Further testing allows corporations to hone in on the key performance indicators that match their ESG and corporate social responsibility objectives. Businesses must make testing reusable packaging an even higher priority if results are not as expected or wanted from a single trial run. Companies should experiment until they find the hidden value potential behind a reusable packaging model.

Optimize Reusable Packaging for Shipping

Many reusable packages are heading to pallets, into trucks and across nations to customers. Transporting it and what is inside might be the most expensive part of the process. It does not have to be if companies optimize the containers for efficient shipping, making it easier to scale in even the most considerable quantities.

For example, creating a bottle with a square base allows more to fit in a box or truck while minimizing the negative space circular versions would create.

Reinforcing packaging during transport is another way to save costs. Workforces will mark less inventory as waste if fewer units are damaged from shipping vibrations and collisions and collisions in transit. Reusable packaging creates sustainable reinforcement solutions that solidify financial foundations while improving the product’s scalability.

Create Refills Without a Need for Packaging

Developing infrastructure to return materials is the ideal setup for most supply chains. Corporations could have local kiosks, drop-off points, pickup services or other solutions to reclaim materials consumers purchased. Supply chains and manufacturers would then clean, recycle and repurpose the same packaging materials for new products. It requires choosing infinitely recyclable materials like glass or using more creative alternatives.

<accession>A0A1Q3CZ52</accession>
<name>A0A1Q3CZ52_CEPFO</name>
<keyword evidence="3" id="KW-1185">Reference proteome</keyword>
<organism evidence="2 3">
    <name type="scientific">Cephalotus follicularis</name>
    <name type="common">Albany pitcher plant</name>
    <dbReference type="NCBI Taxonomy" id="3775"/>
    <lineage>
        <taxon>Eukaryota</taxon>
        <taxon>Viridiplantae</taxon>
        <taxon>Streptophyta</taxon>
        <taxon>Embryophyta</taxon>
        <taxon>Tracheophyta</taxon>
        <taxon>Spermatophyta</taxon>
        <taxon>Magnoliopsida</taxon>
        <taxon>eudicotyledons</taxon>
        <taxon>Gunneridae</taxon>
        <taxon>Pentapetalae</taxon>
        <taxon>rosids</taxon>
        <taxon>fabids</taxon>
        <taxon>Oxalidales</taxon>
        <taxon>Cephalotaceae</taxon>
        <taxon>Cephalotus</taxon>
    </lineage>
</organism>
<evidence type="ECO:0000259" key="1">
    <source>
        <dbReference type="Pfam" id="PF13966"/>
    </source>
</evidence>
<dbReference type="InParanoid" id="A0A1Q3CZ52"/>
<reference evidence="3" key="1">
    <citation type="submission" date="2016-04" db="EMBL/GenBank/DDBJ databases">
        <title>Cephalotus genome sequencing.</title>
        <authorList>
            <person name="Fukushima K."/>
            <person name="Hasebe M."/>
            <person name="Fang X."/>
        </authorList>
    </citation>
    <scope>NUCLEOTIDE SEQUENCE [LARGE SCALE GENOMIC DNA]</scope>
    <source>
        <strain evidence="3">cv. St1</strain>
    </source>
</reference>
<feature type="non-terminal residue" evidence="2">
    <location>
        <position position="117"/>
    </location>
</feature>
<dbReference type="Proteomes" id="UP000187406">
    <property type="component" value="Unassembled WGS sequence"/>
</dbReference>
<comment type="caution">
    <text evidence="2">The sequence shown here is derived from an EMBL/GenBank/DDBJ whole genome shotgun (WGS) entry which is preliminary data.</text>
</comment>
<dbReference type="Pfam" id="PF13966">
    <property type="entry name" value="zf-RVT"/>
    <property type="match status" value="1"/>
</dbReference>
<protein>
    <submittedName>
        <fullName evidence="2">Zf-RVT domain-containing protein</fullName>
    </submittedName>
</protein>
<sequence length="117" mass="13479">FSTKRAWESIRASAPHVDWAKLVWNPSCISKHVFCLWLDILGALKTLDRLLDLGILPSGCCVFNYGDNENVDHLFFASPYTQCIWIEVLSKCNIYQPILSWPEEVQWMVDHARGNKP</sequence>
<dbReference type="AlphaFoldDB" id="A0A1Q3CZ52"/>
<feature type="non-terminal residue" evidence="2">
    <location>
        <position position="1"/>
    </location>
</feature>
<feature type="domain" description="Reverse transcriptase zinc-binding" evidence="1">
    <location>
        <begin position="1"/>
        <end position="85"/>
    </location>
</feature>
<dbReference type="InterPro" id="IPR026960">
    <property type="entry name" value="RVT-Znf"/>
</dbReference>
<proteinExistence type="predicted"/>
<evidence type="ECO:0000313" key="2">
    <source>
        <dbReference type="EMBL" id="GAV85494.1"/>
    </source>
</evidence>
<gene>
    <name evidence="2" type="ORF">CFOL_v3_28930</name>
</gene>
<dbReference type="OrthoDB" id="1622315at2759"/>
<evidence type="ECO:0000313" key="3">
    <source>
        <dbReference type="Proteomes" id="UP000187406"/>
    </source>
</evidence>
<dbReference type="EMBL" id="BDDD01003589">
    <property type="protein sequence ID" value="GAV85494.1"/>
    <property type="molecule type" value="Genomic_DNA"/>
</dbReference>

For example, compostable packing peanuts can stay with customers for their piles or go back to providers to nourish the lands they use for sustainable lumber for paper and wood-related packaging products.

A take-back system is ideal, but plenty of reusable packaging models exist. Cleaning company Blueland and supplement business Mushroom Design sell glass containers for their products only once. Customers purchase refills and concentrates with less or no packaging to place back into the glass containers. People may buy refills online or supply chains can partner with grocery stores or other local programs to create waystations for topping off products without unnecessary shipping costs and packaging.

These structures make reusable packaging at scale simpler. It reduces packaging costs because more products do not have it. Additionally, providing refill points for consumers is infinitely scalable, reducing the obstacle of convenience customers associate with reusable packaging.

Reusable Packaging at Scale Is a Reality Now

These are the best ways for manufacturers to make a difference in sustainable packaging. Modern research shows how cost-effective it is to consider the planet first and profits second. In the next few years, sustainable packaging will be an avenue for scaled growth and more resilient bottom lines. The transition garners brand loyalty and the likelihood of locking customers in for the long term. 

The only action manufacturers must take is to be transparent about their reusable packaging decisions and advocate for standardization to make it a global norm.